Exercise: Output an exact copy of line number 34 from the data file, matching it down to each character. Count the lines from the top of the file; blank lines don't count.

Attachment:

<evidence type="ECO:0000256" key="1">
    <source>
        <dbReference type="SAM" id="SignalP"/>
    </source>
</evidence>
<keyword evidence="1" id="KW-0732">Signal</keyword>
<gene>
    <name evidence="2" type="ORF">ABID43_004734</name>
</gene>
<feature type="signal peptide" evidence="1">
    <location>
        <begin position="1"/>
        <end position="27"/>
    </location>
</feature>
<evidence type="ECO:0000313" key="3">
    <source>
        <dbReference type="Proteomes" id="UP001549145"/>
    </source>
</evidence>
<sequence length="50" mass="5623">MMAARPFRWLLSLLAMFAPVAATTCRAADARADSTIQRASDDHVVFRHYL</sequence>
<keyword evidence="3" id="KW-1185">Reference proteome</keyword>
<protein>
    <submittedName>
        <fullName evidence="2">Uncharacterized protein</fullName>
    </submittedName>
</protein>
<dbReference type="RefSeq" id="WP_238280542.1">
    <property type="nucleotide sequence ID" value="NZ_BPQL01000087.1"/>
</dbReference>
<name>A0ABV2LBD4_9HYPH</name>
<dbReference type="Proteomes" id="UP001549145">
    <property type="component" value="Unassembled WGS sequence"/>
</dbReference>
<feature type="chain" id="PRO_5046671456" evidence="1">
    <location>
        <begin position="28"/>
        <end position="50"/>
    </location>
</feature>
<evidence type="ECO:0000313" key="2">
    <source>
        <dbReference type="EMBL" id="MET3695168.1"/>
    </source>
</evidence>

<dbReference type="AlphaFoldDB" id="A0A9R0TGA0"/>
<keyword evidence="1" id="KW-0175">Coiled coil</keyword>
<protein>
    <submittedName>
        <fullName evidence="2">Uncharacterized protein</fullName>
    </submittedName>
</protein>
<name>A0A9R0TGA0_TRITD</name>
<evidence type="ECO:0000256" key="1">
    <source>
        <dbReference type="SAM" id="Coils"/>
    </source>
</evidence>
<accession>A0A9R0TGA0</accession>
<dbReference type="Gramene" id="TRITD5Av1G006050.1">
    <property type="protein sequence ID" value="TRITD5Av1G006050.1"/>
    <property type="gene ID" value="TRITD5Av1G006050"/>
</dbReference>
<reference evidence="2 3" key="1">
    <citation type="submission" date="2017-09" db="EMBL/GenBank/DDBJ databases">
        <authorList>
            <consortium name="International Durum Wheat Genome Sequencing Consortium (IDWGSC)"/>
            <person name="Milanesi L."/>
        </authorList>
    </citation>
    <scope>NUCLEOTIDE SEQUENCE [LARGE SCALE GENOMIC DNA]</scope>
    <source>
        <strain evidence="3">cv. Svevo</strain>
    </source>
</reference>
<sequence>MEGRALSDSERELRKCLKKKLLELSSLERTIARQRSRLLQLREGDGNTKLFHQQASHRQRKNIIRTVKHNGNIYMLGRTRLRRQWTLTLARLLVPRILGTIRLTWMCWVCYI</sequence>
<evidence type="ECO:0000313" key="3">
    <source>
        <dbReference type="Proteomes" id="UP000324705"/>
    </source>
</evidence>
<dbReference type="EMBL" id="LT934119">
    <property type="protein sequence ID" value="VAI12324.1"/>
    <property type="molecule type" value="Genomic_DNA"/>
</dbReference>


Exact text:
</dbReference>